The La Joya Independent School District invited former Superintendent Roberto Zamora back to the boardroom on Tuesday.
During a meeting on Tuesday afternoon, the school board voted 5-0 to appoint Roberto R. Zamora, 76, of rural Palmview to Place 5.
“He’s well respected by the community. He’s a mentor of mentors. He’s served at all levels — districtwide, regionwide, statewide,” said Trustee Espie Ochoa. “I think he would be a great guide and coach to all of us as we work together.”
Place 5 became vacant in January, when Trustee Armin Garza resigned after pleading guilty in a public corruption case.
Trustees picked Zamora for the position after reviewing 11 resumes.
Other applicants included former school board Trustee Isaac V. Sulemana, a local attorney; former Palmview City Councilman Anthony Uresti, who ran for Place 5 in November 2020; and J.J. Luna, a former organizer with the American Federation of Teachers.
“We were looking at all these resumes,” said Trustee Alex Cantu. “And his stood out.”
Zamora is well-known at La Joya ISD, where he served as superintendent from 1987 to 1992, 1997 to 2001 and 2001 to 2003.
During his five-decade career in education, Zamora also worked for the Texas Education Agency and served as the executive director of the Region One Education Service Center. He currently teaches graduate-level courses in educational leadership at the University of Texas Rio Grande Valley.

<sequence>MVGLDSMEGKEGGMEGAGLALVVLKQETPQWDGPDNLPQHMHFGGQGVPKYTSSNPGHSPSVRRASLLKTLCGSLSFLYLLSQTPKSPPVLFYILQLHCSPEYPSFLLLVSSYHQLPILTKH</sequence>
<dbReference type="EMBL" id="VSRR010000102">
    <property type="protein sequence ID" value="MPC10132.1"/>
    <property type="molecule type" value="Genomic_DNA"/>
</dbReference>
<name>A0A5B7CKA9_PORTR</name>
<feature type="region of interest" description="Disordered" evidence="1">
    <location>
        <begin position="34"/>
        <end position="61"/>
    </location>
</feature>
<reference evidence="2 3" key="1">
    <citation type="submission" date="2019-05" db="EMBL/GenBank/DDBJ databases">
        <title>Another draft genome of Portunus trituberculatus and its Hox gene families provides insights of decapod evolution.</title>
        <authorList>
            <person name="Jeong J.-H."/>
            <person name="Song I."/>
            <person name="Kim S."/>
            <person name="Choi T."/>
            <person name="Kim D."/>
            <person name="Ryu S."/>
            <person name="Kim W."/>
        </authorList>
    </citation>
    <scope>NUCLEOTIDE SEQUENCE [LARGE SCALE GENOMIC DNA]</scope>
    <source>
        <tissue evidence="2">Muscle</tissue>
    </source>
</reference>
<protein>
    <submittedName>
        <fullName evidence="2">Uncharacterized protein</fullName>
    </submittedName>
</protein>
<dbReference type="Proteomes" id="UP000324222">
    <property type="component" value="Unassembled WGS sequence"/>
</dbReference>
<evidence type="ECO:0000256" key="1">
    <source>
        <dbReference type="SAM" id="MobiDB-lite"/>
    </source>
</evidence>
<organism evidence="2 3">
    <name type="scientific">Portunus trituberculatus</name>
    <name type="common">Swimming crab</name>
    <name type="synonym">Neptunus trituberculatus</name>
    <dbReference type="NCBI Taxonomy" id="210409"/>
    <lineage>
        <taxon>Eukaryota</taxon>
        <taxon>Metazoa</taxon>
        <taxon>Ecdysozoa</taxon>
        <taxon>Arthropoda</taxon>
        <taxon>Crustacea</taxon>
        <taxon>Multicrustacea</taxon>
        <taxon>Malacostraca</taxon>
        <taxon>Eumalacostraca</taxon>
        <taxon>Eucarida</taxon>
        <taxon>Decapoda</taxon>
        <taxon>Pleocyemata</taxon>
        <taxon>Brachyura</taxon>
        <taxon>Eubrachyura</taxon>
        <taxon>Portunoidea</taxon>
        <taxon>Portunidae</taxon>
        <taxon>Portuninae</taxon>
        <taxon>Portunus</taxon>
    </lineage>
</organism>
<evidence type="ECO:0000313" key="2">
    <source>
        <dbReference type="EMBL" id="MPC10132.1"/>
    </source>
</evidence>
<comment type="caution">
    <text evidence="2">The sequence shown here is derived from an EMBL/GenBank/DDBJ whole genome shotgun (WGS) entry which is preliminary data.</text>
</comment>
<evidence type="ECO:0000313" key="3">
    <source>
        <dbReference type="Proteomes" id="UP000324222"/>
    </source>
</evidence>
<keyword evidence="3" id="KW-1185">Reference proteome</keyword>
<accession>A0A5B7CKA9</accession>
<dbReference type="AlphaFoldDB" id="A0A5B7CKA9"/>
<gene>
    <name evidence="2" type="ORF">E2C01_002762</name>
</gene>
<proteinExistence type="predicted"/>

“I’ve given it a lot of consideration,” said Zamora, who served on the La Joya school board from 1970 to 1971. “And a lot of thought.”
La Joya ISD is attempting to recover from a corruption scandal that resulted in the resignation of two school board trustees and two administrators, including a former assistant superintendent. They confessed to accepting bribes, soliciting kickbacks and improperly influencing elected officials employed by La Joya ISD.
Concerned about the allegations, the Texas Education Agency informed La Joya ISD the state would conduct a “special investigation.”
Zamora said La Joya ISD shouldn’t let the actions of a few people define the district, which is already taking corrective action.
“I believe I can bring history to what’s happened and where we’ve been as a district,” Zamora said. “We have overcome, as a district, some bumps on the road and we will overcome this one too.”
Trustees need to hold themselves accountable, Zamora said, and put La Joya ISD on a path to success.
“We just have to step up to the plate,” Zamora said. “And say: ‘No more of that.’”
The school board also needs to appoint someone to Place 6, which became vacant in March, when Trustee Oscar “Coach” Salinas pleaded guilty to a federal extortion charge.
Board President Alda T. Benavides said that she didn’t want trustees to feel rushed or pressured to make a decision. They plan to keep reviewing the remaining 10 resumes and could make a decision on Place 6 after the summer break.